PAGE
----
It's important for everyone to execute advance directives. These include a living will, which documents a person's desires related to end-of-life medical decisions, and a durable power of attorney, in which someone is appointed to make healthcare decisions if the person is no longer able to do so, due to either a physical condition or reduced mental capacity.
It's especially important for people with Alzheimer's to have these documents prepared if they don't already have them. This should be done early in the course of the illness, when a person is still mentally competent to make such decisions.
When people with Alzheimer's have not executed advance directives and are unable to make end-of-life healthcare decisions on their own, the caregiver will need to make the decisions for them. These include several different issues over time, such as the use of CPR, antibiotics, hospitalization, a ventilator or feeding tube and, ultimately, engaging hospice care services.
As described in Come Back Early Today: A Memoir of Love, Alzheimer's and Joy, my soul mate, Ed, did not have advance directives in place, and so I had to make all of the decisions regarding his end-of-life care. I knew nothing about it at the time, and thus did a lot of research and talked to several healthcare providers before making the decisions. Here's what I found out:
CPR: Doing CPR on an elderly, debilitated Alzheimer's patient may do more harm than good. Risks include broken ribs, collapsed lungs, brain damage and permanent need for a ventilator. "The chance that it would even work for such a patient is extremely low. The chance that it would return the patient to his or her former quality of life is practically nil," Doug Smucker, MD, a professor of family medicine at the University of Cincinnati Health Sciences Center, told me. If the caregiver decides against CPR, it's necessary to ask the patient's physician to put a DNR (Do Not Resuscitate) order in the chart.
Antibiotics, Hospitalization, Ventilator: It's probably best to make decisions about these issues at the time of need rather than in advance. The decisions should take into account the patient's general condition at the time. Is the patient alert and responsive? Is he or she in pain? What is the person's quality of life? Is the patient likely to recover from whatever is causing the need for the antibiotic, hospitalization or ventilator? For example, if a frail patient has pneumonia, you can try antibiotics and a ventilator if needed, but if the person's condition continues to worsen, you can then withdraw the medication and ventilator and allow the person to die in peace.
Nasogastric Tube Feeding: "During the natural process of dying, the body is shutting down and no longer wants food," says Darby Morhardt, a social worker at Northwestern University Alzheimer's Disease Center. The use of nasogastric tube has potential negative side effects, including pain and infections.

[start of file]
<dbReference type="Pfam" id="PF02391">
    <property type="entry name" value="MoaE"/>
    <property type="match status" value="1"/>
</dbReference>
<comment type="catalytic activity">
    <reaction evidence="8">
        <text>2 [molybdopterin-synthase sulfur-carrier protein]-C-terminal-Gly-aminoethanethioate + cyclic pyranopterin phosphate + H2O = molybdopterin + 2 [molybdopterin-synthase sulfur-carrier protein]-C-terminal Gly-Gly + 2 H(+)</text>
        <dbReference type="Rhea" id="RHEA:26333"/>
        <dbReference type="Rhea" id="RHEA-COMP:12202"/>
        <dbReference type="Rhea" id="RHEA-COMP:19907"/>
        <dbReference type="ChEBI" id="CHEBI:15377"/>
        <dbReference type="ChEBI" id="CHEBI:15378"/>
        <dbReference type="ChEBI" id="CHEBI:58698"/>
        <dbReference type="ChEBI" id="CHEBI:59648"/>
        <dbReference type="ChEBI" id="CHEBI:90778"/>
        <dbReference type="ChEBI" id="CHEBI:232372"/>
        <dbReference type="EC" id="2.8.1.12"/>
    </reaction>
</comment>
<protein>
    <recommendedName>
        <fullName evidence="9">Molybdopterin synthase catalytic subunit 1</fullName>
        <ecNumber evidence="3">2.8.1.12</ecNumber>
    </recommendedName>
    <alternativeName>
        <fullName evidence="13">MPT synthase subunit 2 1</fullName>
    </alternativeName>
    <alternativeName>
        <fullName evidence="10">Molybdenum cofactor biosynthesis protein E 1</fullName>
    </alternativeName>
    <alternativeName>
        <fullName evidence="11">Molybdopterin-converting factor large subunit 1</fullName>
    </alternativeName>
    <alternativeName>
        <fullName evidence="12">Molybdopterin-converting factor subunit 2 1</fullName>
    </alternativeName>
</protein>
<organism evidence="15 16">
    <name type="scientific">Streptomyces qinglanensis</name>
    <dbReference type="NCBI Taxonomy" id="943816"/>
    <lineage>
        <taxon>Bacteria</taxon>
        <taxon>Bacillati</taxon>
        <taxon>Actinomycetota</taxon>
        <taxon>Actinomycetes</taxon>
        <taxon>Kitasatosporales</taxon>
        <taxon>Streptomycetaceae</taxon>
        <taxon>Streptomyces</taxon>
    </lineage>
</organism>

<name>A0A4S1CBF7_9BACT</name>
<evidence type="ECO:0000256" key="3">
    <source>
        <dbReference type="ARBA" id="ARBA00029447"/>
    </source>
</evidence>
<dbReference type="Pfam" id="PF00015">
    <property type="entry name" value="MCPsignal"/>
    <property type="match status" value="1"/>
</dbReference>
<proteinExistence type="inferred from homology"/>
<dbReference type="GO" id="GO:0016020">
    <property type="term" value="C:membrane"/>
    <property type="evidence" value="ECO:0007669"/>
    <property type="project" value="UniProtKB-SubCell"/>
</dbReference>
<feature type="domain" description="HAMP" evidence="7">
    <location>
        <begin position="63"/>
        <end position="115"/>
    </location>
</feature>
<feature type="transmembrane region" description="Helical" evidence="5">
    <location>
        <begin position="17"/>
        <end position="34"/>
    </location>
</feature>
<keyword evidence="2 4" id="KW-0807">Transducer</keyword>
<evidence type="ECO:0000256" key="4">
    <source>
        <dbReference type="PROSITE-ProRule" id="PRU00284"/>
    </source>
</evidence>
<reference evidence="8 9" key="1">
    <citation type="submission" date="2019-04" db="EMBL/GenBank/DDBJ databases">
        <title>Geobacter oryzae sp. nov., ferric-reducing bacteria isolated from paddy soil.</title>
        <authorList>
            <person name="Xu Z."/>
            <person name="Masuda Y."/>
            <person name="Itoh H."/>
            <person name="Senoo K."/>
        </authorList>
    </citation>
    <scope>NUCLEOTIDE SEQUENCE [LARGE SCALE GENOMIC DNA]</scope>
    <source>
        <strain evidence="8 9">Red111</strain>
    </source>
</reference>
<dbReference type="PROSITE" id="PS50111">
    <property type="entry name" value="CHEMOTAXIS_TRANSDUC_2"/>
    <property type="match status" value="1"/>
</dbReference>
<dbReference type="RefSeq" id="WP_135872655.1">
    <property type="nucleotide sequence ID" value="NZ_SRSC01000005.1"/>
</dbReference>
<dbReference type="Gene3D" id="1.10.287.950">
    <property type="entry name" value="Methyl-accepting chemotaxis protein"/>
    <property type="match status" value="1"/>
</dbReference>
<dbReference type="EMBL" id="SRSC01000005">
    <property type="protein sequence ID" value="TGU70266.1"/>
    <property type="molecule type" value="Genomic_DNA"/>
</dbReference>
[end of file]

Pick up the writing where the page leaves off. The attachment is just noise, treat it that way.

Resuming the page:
Percutaneous Endoscopic Gastronomy (PEG) Feeding: Using PEG feeding (feeding through a tube inserted into the stomach or small intestine) "can result in back-up to the esophagus, increasing the risk of aspiration pneumonia," states Dr. Steven Post, a professor of bio-ethics at Case Western University School of Medicine. He adds that it also prevents the patient from walking, and can result in weeks of unnecessary suffering. On the other hand, he points out that "cessation of food intake results in the release of endorphins, which reduce pain."
Hospice: Hospice care focuses on providing comfort at the end of life rather than using heroic means to prolong it. If caregivers start hospice services, then change their minds, they can sign their loved one off (or back on) hospice care at any time. However, the Alzheimer's Association Ethics Advisory Committee has concluded that "all efforts at life extension in the advanced stage of Alzheimer's create avoidable suffering for patients who could otherwise live out the remainder of their lives in greater comfort and peace."
Symptoms that Qualify the Patient for Hospice Care: Gregg Warshaw, MD, Director of Geriatric Medicine at the University of Cincinnati and former president of the American Geriatric Society, told me it may be time to consider using a hospice service if the patient is showing any of the following signs:
- Two or more episodes of pneumonia or other serious infections within a 6-month time frame.
- Difficulty eating and swallowing, even with feeding help, that results in weight loss of 10% or more over the preceding 6 months.
- One or more skin pressure ulcers that are not healing.
The Most Important Decision: All of the above decisions are very difficult and can be agonizing to the person who has to make them on someone else's behalf. But the most important decision is to stop focusing on the loved one's approaching death and start figuring out everything that can be done to help the patient have the highest possible quality of life in the time that's left. This dynamic shift in thinking will benefit both the patient and the caregiver.